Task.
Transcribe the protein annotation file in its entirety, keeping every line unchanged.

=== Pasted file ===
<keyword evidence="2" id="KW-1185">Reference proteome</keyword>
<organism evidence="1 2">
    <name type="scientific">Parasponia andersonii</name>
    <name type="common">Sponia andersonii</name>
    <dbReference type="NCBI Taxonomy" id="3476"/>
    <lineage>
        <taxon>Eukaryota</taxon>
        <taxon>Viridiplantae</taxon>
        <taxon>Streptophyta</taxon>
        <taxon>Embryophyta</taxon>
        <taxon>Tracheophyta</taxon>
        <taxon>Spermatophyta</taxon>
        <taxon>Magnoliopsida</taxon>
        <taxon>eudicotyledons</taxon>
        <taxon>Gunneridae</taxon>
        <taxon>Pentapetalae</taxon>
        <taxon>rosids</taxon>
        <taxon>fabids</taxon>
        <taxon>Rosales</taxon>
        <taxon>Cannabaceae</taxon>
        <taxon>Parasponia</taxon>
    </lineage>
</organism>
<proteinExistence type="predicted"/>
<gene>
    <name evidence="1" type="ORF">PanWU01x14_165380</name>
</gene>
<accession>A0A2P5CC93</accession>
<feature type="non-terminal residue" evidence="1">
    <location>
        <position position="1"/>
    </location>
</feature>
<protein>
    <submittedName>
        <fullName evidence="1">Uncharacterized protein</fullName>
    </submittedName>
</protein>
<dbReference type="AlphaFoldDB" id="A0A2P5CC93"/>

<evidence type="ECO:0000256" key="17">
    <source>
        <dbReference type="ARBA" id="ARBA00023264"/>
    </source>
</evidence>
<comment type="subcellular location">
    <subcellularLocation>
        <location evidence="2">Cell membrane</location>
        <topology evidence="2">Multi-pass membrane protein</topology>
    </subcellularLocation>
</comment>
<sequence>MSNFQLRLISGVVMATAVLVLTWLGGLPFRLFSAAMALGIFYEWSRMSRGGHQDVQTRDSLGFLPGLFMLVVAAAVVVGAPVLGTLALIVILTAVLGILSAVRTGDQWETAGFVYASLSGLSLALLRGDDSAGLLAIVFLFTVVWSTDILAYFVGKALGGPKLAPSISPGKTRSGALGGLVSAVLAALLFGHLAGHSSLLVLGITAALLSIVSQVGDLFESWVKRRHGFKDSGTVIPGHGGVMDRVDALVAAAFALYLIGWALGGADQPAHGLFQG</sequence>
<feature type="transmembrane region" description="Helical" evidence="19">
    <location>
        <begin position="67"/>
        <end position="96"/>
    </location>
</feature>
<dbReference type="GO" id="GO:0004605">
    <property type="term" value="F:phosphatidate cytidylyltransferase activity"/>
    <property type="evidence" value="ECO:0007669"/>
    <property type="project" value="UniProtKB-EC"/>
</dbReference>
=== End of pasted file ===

<keyword evidence="2" id="KW-1185">Reference proteome</keyword>
<organism evidence="1 2">
    <name type="scientific">Parasponia andersonii</name>
    <name type="common">Sponia andersonii</name>
    <dbReference type="NCBI Taxonomy" id="3476"/>
    <lineage>
        <taxon>Eukaryota</taxon>
        <taxon>Viridiplantae</taxon>
        <taxon>Streptophyta</taxon>
        <taxon>Embryophyta</taxon>
        <taxon>Tracheophyta</taxon>
        <taxon>Spermatophyta</taxon>
        <taxon>Magnoliopsida</taxon>
        <taxon>eudicotyledons</taxon>
        <taxon>Gunneridae</taxon>
        <taxon>Pentapetalae</taxon>
        <taxon>rosids</taxon>
        <taxon>fabids</taxon>
        <taxon>Rosales</taxon>
        <taxon>Cannabaceae</taxon>
        <taxon>Parasponia</taxon>
    </lineage>
</organism>
<proteinExistence type="predicted"/>
<gene>
    <name evidence="1" type="ORF">PanWU01x14_165380</name>
</gene>
<accession>A0A2P5CC93</accession>
<feature type="non-terminal residue" evidence="1">
    <location>
        <position position="1"/>
    </location>
</feature>
<protein>
    <submittedName>
        <fullName evidence="1">Uncharacterized protein</fullName>
    </submittedName>
</protein>
<dbReference type="AlphaFoldDB" id="A0A2P5CC93"/>

<evidence type="ECO:0000256" key="17">
    <source>
        <dbReference type="ARBA" id="ARBA00023264"/>
    </source>
</evidence>
<comment type="subcellular location">
    <subcellularLocation>
        <location evidence="2">Cell membrane</location>
        <topology evidence="2">Multi-pass membrane protein</topology>
    </subcellularLocation>
</comment>
<sequence>MSNFQLRLISGVVMATAVLVLTWLGGLPFRLFSAAMALGIFYEWSRMSRGGHQDVQTRDSLGFLPGLFMLVVAAAVVVGAPVLGTLALIVILTAVLGILSAVRTGDQWETAGFVYASLSGLSLALLRGDDSAGLLAIVFLFTVVWSTDILAYFVGKALGGPKLAPSISPGKTRSGALGGLVSAVLAALLFGHLAGHSSLLVLGITAALLSIVSQVGDLFESWVKRRHGFKDSGTVIPGHGGVMDRVDALVAAAFALYLIGWALGGADQPAHGLFQG</sequence>
<feature type="transmembrane region" description="Helical" evidence="19">
    <location>
        <begin position="67"/>
        <end position="96"/>
    </location>
</feature>
<dbReference type="GO" id="GO:0004605">
    <property type="term" value="F:phosphatidate cytidylyltransferase activity"/>
    <property type="evidence" value="ECO:0007669"/>
    <property type="project" value="UniProtKB-EC"/>
</dbReference>